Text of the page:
“2. Whether the average person, applying contemporary adult community standards, finds that the matter depicts or describes sexual conduct in a patently offensive way (i.e., ultimate sexual acts, normal or perverted, actual or simulated, masturbation, excretory functions, lewd exhibition of the genitals, or sado-masochistic sexual abuse); and
“3. Whether a reasonable person finds that the matter, taken as a whole, lacks serious literary, artistic, political, or scientific value.”
Videos showing women being raped should qualify under this definition of “obscenity,” but courts could differ on this question.
Mary Anne Franks, Ph.D., legislative and tech policy director at the Cyber Civil Rights Initiative and a professor at the University of Miami School of Law, told me in an e-mail interview scholars don’t agree on exactly what constitutes “obscenity,” but she says obscenity laws could apply in this case. Franks, however, cautions that because obscenity laws have been used in the past to unjustly ban material, “we would be better off with sharper legal concepts that are less vulnerable to overreach and misuse.”[x]
“Updating our voyeurism laws for the 21st century would be a good start, as would be recognizing crimes such as the nonconsensual distribution of sexually explicit material,” said Franks.[xi]
Michael Whisonant, an attorney at the Jaffe, Hanle, Whisonant & Knight law firm in Birmingham, Alabama, says search engines should consider revising their policies to ensure they don’t find themselves in violation of state or federal law.[xii]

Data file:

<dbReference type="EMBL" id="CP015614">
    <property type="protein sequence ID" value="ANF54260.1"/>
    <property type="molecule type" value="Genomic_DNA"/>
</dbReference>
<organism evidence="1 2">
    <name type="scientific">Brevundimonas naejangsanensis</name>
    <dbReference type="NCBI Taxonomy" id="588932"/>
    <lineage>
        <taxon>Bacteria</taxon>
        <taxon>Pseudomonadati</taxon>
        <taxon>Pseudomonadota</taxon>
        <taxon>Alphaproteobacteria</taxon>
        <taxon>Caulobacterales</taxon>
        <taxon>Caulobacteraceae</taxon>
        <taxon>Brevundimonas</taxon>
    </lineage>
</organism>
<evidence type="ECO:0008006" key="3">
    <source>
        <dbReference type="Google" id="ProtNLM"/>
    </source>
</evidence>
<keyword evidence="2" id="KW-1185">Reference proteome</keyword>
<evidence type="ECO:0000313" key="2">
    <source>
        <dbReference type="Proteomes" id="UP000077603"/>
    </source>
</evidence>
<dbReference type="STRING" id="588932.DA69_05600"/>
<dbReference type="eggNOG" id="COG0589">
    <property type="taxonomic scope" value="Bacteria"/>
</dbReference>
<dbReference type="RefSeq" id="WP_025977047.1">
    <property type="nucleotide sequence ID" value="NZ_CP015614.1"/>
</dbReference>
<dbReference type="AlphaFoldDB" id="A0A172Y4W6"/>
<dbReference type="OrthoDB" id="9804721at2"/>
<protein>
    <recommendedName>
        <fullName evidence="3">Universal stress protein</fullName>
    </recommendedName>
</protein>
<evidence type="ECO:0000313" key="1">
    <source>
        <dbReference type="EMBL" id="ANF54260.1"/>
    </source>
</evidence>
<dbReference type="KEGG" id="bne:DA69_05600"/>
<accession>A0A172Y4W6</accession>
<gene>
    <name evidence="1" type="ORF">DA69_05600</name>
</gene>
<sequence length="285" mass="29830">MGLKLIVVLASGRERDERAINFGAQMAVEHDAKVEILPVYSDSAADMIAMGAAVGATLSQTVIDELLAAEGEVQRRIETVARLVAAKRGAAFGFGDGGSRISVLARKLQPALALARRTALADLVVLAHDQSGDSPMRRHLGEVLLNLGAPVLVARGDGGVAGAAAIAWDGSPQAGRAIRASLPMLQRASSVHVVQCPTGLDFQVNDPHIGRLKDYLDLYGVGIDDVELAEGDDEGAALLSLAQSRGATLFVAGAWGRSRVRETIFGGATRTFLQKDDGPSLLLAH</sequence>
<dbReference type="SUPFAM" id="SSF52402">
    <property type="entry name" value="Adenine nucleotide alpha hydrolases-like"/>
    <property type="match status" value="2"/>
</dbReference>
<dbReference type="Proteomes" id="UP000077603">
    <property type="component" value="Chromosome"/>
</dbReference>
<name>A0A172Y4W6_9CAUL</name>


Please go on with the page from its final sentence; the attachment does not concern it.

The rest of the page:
Google provides a method for users to flag material they believe violates Google’s terms and conditions. Because Google’s terms and conditions prohibit certain forms of illegal and obscene material, including child pornography, I flagged in October 2015 all 37 videos in my database, which I believe to show criminal rape, not simulated pornographic rape. Combined, these videos appear in Google’s “Video” section more than 75 times and have been viewed a combined 19.67 million times by users.[xiii] Many of these videos show “preview” images of the victim, often naked, in Google’s search results.
Throughout 2016 and again in January 2017, I rechecked the video links in my database to see if Google had taken any action against the videos. As of January 2, 35 of the 37 videos flagged remain active in Google’s search results, including in Google’s “Video” section, where they appear. It’s unclear why two of the 37 videos were removed. Assuming the two videos were removed because they were flagged, a proposition I believe to be unlikely, Google’s success rate for removing flagged pornographic videos showing women being raped is only about 5 percent. That means about 95 percent of all rape videos flagged are never removed more than a year after being flagged and after numerous articles published in the media about this problem, assuming my experience is a good indicator of what has occurred with other flagged material.
What Should Be Done?
In 2015, Google announced a new policy allowing users who are victims of “revenge porn” to have links to images and videos posted online without their permission to be removed after a formal request is made.[xiv] While this policy change is a step in the right direction, it still falls far short of the policies that should be in place.